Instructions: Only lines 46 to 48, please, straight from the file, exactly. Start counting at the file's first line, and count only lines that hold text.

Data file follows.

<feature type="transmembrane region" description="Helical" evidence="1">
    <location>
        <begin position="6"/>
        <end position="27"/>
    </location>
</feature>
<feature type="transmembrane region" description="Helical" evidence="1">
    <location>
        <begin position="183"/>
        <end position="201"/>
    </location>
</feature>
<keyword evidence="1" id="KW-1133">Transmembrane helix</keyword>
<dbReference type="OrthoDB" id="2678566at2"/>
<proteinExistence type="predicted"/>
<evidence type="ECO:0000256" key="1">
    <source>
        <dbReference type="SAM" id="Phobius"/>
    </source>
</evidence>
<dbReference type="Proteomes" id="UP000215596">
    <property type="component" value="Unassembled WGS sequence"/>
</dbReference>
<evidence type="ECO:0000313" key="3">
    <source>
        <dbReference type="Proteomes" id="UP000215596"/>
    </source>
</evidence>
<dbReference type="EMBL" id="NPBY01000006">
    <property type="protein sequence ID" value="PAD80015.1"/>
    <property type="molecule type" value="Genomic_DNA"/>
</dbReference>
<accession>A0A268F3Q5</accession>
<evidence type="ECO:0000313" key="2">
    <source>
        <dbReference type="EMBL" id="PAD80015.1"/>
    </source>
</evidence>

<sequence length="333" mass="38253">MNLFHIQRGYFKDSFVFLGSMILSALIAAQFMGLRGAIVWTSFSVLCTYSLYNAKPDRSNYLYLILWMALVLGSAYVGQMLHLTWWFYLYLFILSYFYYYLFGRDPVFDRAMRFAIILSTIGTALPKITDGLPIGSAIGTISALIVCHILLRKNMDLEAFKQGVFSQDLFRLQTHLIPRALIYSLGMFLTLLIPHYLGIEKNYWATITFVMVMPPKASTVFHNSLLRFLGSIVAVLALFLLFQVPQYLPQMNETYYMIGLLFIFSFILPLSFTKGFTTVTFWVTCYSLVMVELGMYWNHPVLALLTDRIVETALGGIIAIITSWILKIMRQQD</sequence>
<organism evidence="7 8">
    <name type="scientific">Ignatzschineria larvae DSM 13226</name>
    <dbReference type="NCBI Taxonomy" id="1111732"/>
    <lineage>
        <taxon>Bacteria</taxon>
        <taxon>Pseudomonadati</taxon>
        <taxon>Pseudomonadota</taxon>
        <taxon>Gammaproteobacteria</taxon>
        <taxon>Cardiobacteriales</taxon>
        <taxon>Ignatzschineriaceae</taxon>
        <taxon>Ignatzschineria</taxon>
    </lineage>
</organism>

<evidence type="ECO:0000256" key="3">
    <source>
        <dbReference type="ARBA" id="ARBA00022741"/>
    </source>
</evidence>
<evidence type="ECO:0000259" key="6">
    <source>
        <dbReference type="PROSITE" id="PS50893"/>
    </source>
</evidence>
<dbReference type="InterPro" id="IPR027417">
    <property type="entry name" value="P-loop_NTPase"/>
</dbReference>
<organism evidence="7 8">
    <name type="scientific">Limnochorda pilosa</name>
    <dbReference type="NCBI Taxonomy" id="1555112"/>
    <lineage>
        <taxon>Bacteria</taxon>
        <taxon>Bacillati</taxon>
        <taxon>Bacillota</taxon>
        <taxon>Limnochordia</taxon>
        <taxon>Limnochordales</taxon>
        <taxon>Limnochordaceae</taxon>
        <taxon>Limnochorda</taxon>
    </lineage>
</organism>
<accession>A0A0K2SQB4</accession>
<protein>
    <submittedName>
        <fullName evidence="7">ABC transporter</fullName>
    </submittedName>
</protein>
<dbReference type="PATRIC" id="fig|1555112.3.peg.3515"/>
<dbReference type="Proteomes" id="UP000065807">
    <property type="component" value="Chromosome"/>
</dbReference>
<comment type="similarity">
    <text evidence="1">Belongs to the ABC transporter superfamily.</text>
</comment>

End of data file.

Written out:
        <taxon>Pseudomonadota</taxon>
        <taxon>Gammaproteobacteria</taxon>
        <taxon>Cardiobacteriales</taxon>